Ai Weiwei


Ai WeiWei, Bubble, 2008, porcelain. Installation view, Watson Island, Miami, 2008.

Beijing-based artist Ai Weiwei has exhibited widely around the world and is a leading architectural designer, curator, and cultural critic in China. In conjunction with Art Basel Miami Beach, he is presenting two new outdoor installations, which mark his first ventures into making work at an art fair.

I’M DOING TWO PROJECTS for this fair. The first is a large cube made of chandeliers. It took 170,000 amber-colored beads to put it together. It looks like a Minimal cube and brings to mind the work of Donald Judd or Dan Flavin. The other work, Bubble, 2008, comprises one hundred high-quality blue porcelain bubbles spread over an area of nearly two thousand feet. These are each about nineteen inches tall and measure nearly twenty-seven inches each on the diagonal. They are installed nine feet apart from one another. The work is outdoors on Watson Island as part of the Island Gardens development near the shore; it reflects the weather and the waterfront.

It took nearly two years to make Bubble and to experiment with the material properties of porcelain. It was very difficult to get everything right, including the shade and the glaze of each piece. I wasn’t sure what it would look like and it really surprised me that it worked out so well. I really love the idea of making work outside; normally, art fairs are just for the galleries and collectors, but these pieces are part of the urban environment. Many families and children, who perhaps don’t look at much art, are surprised by it. It’s a joy to see that they are playing with it in a hands-on way.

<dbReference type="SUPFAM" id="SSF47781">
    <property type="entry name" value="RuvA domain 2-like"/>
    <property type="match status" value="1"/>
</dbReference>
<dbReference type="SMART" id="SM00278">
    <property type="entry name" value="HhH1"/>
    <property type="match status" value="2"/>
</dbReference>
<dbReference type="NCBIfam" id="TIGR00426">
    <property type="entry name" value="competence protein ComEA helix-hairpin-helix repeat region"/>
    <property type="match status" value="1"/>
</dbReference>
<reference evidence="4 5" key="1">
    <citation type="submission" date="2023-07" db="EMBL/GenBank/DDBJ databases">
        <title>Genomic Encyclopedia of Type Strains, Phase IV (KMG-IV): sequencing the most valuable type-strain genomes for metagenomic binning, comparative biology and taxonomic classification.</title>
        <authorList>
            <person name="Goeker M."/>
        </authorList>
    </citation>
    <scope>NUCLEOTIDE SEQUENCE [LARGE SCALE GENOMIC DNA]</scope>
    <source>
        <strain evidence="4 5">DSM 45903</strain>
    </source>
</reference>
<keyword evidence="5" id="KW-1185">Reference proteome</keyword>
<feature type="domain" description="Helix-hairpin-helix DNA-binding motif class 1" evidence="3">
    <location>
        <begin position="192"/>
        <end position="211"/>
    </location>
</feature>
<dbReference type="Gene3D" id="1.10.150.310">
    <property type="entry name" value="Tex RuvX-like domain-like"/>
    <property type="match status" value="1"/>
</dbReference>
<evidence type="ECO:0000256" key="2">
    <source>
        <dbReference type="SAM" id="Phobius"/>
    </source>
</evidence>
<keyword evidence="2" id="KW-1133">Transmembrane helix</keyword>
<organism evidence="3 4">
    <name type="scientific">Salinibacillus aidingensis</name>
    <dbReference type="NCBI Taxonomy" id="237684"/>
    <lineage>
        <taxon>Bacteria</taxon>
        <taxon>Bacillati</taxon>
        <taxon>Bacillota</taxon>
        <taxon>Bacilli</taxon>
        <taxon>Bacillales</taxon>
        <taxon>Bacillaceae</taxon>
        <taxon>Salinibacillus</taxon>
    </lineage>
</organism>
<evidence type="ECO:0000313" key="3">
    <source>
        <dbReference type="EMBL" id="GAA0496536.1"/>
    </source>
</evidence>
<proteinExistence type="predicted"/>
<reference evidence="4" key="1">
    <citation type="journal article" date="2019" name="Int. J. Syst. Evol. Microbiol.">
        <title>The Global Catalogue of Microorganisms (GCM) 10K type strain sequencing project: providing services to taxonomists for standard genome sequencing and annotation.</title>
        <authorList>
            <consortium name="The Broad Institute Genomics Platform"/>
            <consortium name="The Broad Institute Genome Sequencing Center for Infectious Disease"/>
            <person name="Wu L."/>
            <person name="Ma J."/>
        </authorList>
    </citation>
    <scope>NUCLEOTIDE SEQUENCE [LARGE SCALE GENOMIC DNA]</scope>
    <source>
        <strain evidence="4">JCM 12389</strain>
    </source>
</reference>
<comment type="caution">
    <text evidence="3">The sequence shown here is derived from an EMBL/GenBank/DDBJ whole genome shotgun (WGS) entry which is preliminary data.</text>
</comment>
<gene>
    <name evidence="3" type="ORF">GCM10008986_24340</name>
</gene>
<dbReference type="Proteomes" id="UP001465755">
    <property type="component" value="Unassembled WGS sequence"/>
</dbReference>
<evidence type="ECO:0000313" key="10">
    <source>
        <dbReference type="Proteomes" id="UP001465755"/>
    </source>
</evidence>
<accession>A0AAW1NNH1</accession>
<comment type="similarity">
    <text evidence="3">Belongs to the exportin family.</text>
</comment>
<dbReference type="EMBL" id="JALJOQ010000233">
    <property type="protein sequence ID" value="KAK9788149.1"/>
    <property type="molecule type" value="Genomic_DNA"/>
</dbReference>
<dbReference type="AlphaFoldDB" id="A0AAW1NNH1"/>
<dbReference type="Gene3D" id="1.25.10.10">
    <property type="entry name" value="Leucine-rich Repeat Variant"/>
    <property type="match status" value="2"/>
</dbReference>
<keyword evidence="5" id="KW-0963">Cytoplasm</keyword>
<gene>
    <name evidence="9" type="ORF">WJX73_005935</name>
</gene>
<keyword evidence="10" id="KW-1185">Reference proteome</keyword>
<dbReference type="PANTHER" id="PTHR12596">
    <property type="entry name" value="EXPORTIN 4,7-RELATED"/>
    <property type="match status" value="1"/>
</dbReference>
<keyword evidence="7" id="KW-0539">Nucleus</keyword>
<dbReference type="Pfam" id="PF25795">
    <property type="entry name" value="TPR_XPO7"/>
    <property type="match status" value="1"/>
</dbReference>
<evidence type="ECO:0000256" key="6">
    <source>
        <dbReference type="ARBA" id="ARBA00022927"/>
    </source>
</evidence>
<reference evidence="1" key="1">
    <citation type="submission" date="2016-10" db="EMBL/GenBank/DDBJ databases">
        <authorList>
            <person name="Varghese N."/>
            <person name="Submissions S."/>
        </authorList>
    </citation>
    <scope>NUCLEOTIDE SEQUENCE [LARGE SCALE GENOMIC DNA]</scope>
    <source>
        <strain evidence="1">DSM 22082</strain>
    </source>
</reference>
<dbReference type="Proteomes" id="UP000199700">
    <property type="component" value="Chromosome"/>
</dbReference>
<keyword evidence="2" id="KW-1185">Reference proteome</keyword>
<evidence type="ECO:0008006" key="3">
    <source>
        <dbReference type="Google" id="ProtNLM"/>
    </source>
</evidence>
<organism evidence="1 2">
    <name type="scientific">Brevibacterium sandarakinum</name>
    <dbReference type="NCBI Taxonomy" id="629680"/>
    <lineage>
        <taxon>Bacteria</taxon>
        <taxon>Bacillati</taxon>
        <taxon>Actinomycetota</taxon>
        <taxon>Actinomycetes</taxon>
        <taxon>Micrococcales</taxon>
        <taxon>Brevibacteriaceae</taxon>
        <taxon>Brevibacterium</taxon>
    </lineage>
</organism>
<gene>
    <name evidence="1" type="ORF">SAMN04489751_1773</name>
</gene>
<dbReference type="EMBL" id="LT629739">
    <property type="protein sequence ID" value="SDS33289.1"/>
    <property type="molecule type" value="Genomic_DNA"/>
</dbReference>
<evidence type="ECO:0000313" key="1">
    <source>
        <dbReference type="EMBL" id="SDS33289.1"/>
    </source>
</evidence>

In the classical sense, porcelain in China is the highest art form, and it belongs to the imperial court. In fact, it’s almost synonymous with Chinese culture. My work has always focused on how to bring older craftsmanship into a contemporary context and how to create or to use a new language. At the same time, I try to reinterpret artifacts from Chinese traditions and manipulate items from the country’s everyday modern culture. This has many layers of meaning, but in the end, the appearance of the work is the most important aspect. The appearance can, of course, be very misleading or fake, and yet the work always has to be attractive. But it also has to be natural, and people need to feel naturally attracted by it. Bubble, for example, is startling: It reflects the city far across the water and the sky. It seems to have its own life; it changes color constantly.

Bubble might provoke a dialogue about glamour and wealth in today’s society and about what is happening in China. The Olympics––even though the media and the world received the event very well––was the saddest thing that has happened in contemporary Chinese history. It was a huge performance by a propaganda machine and it had nothing to do with China or democracy. Now that the Olympics are over and the world is facing multiple economic problems, I think some people in China are still pretending that nothing is happening. But there is a heightened feeling of crisis all over. There are so many problems and many protests and uprisings. The judicial system is not working. There is a broad gap in Chinese society and it’s really dangerous.

— As told to Lauren O'Neill-Butler